This design is a good example of how the site topography dictates the height of the house. The sea had to be seen from over the dunes, thus the high roof, thus the attic. The attic is a library room from where you can enjoy the view and quiet reading – a perfect feature for a sea vacation cottage. Also notice how the A-shaped part appears to be taller than the floor below. That’s because the first floor is actually a partially buried basement that houses 3 bedrooms and a storage room. The benefit is that the rooms stay naturally cool. Overall, this awesome small home looks much bigger than it is and has a very unexpected and modern appeal. Amazing architecture.
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Wow, this small summer house in Austria (below) is clad in wood from the tip of its roof right down to the ground. It almost looks like a painting, it’s so unusual. The horizontal timber planks continue down the side of the house and along the hill as a deck. Such a unique flow to the design. And it’s a wood house inside and out! Notice how the roof has no overhangs, and is flush with the walls all around. This totally completes the unusually minimalist look of the exterior. And check out the interiors at the link below – they’re equally minimalistic. A minimalist architecture for the minimalist living!
Matching wood shutters blend in when closed.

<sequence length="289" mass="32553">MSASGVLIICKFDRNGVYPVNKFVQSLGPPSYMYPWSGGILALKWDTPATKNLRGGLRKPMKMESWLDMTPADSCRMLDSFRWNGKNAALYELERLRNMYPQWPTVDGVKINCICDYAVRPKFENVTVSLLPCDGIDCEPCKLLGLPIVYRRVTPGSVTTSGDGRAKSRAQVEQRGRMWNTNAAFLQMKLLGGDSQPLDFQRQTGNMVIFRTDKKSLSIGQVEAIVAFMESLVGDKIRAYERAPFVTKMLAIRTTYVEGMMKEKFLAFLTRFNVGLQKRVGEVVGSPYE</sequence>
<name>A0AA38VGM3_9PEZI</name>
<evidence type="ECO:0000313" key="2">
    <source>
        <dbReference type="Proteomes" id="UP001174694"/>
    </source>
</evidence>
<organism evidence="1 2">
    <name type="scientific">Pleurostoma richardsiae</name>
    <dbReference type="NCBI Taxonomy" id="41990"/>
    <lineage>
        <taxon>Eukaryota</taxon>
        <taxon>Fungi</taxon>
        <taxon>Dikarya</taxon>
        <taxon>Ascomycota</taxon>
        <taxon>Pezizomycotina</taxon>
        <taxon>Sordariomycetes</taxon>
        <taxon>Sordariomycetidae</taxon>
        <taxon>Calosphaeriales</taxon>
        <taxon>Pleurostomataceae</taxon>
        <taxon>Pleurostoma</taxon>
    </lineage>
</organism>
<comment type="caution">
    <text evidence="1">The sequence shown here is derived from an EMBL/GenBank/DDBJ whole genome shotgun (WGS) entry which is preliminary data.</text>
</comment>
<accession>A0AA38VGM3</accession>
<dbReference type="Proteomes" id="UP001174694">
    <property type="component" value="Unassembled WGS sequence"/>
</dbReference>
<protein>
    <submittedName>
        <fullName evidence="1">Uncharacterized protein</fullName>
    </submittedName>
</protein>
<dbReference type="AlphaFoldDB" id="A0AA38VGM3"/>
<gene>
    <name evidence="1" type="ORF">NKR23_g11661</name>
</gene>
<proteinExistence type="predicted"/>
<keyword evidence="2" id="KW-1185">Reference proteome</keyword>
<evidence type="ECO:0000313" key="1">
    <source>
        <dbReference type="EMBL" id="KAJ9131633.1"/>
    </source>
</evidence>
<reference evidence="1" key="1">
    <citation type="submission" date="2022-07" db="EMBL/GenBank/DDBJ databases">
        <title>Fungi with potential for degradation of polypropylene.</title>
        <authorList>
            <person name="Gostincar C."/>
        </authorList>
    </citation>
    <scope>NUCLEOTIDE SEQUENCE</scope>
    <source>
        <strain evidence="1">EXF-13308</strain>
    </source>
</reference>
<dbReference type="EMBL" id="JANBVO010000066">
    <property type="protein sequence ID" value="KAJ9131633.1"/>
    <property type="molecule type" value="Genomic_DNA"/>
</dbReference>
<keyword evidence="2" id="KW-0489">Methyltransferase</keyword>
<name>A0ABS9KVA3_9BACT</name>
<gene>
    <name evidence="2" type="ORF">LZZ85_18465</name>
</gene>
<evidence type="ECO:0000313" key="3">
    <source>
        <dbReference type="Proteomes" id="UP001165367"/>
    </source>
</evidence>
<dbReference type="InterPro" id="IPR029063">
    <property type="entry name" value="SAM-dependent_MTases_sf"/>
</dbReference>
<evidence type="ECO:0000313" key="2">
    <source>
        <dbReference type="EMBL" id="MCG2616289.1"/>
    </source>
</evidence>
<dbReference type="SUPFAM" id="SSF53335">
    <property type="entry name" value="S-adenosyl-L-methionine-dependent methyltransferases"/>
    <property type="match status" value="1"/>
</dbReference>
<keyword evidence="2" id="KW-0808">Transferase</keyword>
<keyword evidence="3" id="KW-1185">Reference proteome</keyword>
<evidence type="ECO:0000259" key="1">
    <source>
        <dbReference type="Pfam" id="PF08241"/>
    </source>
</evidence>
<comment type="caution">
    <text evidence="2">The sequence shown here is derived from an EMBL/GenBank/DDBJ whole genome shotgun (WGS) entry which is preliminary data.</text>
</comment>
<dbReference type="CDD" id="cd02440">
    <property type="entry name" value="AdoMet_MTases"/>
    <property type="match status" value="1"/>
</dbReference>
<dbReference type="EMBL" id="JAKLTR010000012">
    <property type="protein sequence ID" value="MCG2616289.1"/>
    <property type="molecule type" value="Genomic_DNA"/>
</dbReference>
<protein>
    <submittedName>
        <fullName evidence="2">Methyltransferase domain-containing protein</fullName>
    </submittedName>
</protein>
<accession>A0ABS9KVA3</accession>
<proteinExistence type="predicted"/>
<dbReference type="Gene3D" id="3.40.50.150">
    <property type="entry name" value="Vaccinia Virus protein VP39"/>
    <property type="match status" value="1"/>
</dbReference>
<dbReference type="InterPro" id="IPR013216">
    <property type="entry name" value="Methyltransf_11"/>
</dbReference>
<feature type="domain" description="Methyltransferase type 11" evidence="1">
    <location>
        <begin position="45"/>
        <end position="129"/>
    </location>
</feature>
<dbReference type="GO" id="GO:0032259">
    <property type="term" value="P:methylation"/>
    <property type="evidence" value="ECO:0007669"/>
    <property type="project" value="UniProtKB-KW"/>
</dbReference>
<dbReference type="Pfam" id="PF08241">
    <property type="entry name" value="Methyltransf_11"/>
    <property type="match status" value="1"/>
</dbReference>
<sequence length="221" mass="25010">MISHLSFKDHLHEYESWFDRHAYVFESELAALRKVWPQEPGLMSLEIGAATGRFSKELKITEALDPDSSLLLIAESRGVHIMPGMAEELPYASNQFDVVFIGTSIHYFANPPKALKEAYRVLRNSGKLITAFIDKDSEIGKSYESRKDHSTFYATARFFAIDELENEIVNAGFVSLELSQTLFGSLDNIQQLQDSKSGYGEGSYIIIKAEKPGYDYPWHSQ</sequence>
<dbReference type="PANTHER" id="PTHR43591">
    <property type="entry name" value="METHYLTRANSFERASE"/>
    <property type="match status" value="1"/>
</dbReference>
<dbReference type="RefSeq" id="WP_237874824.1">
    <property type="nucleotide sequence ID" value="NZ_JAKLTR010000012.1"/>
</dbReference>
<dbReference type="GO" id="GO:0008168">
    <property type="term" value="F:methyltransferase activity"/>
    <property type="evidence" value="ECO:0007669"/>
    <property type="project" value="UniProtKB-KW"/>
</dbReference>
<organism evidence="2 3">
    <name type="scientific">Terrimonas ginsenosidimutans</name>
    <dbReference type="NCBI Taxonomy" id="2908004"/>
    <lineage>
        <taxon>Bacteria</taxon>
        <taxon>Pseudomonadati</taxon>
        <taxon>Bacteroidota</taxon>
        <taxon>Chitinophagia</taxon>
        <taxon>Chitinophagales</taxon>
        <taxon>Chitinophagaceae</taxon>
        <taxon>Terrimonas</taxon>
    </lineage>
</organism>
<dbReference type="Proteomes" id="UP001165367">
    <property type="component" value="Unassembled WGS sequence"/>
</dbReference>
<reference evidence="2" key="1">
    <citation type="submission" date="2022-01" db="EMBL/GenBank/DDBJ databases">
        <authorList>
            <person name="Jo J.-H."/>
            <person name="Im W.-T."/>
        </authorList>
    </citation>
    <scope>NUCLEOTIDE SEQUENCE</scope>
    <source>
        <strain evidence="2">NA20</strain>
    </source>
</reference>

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For a small mountain home (below), this alpine design packs a lot under its classic gabled roof: a central fireplace and a staircase, two floors with 3 bedrooms, a sauna bath, a kitchen, a dinning and a living room. It’s a chalet style architecture, with partial vaulted ceilings and exposed wood beams. The home is clad in timber, mainly, and comes with many intriguing features. On the ground level, the bay windows’ shelves act as sofas. In the winter, the large corner window lets the sunlight in to add with heating. There is extra thermal isolation inserted between the wooden cladding – both in exterior and interior. Upper floor is extended over the ground floor to limit sunlight in the summer. So it’s a pretty thoughtful design that considers seasons and time of the day, to assure maximum convenience for it occupants and efficient energy use. But there is even more – read on below the image.